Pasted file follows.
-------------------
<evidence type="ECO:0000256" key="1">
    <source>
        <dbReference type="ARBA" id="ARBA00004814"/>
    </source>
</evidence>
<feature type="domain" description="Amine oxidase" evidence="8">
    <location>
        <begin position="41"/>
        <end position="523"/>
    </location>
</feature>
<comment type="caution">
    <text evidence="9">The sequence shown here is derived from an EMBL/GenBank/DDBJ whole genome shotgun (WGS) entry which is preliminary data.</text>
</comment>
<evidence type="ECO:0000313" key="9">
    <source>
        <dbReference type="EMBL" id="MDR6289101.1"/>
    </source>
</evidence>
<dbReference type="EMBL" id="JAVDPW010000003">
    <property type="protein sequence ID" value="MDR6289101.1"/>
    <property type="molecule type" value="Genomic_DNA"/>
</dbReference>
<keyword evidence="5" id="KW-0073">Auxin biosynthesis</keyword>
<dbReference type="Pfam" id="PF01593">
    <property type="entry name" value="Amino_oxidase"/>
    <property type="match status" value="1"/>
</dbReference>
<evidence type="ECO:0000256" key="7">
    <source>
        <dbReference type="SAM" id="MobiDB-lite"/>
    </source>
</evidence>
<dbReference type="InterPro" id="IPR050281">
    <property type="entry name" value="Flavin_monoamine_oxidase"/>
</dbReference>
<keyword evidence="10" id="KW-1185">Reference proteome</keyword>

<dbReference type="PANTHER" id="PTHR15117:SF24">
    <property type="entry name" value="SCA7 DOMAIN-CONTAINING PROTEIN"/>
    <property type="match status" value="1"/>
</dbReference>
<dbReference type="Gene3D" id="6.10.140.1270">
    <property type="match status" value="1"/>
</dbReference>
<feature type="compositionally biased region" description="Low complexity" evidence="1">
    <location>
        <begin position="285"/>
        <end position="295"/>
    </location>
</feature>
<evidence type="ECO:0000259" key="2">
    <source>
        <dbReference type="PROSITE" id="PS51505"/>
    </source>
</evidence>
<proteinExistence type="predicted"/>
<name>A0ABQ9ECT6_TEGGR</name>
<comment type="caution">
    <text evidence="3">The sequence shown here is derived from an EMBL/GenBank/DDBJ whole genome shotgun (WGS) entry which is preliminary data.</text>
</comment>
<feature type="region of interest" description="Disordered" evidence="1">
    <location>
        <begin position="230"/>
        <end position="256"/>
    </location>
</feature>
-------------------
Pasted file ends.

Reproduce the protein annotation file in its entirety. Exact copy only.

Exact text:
<evidence type="ECO:0000256" key="1">
    <source>
        <dbReference type="ARBA" id="ARBA00004814"/>
    </source>
</evidence>
<feature type="domain" description="Amine oxidase" evidence="8">
    <location>
        <begin position="41"/>
        <end position="523"/>
    </location>
</feature>
<comment type="caution">
    <text evidence="9">The sequence shown here is derived from an EMBL/GenBank/DDBJ whole genome shotgun (WGS) entry which is preliminary data.</text>
</comment>
<evidence type="ECO:0000313" key="9">
    <source>
        <dbReference type="EMBL" id="MDR6289101.1"/>
    </source>
</evidence>
<dbReference type="EMBL" id="JAVDPW010000003">
    <property type="protein sequence ID" value="MDR6289101.1"/>
    <property type="molecule type" value="Genomic_DNA"/>
</dbReference>
<keyword evidence="5" id="KW-0073">Auxin biosynthesis</keyword>
<dbReference type="Pfam" id="PF01593">
    <property type="entry name" value="Amino_oxidase"/>
    <property type="match status" value="1"/>
</dbReference>
<evidence type="ECO:0000256" key="7">
    <source>
        <dbReference type="SAM" id="MobiDB-lite"/>
    </source>
</evidence>
<dbReference type="InterPro" id="IPR050281">
    <property type="entry name" value="Flavin_monoamine_oxidase"/>
</dbReference>
<keyword evidence="10" id="KW-1185">Reference proteome</keyword>

<dbReference type="PANTHER" id="PTHR15117:SF24">
    <property type="entry name" value="SCA7 DOMAIN-CONTAINING PROTEIN"/>
    <property type="match status" value="1"/>
</dbReference>
<dbReference type="Gene3D" id="6.10.140.1270">
    <property type="match status" value="1"/>
</dbReference>
<feature type="compositionally biased region" description="Low complexity" evidence="1">
    <location>
        <begin position="285"/>
        <end position="295"/>
    </location>
</feature>
<evidence type="ECO:0000259" key="2">
    <source>
        <dbReference type="PROSITE" id="PS51505"/>
    </source>
</evidence>
<proteinExistence type="predicted"/>
<name>A0ABQ9ECT6_TEGGR</name>
<comment type="caution">
    <text evidence="3">The sequence shown here is derived from an EMBL/GenBank/DDBJ whole genome shotgun (WGS) entry which is preliminary data.</text>
</comment>
<feature type="region of interest" description="Disordered" evidence="1">
    <location>
        <begin position="230"/>
        <end position="256"/>
    </location>
</feature>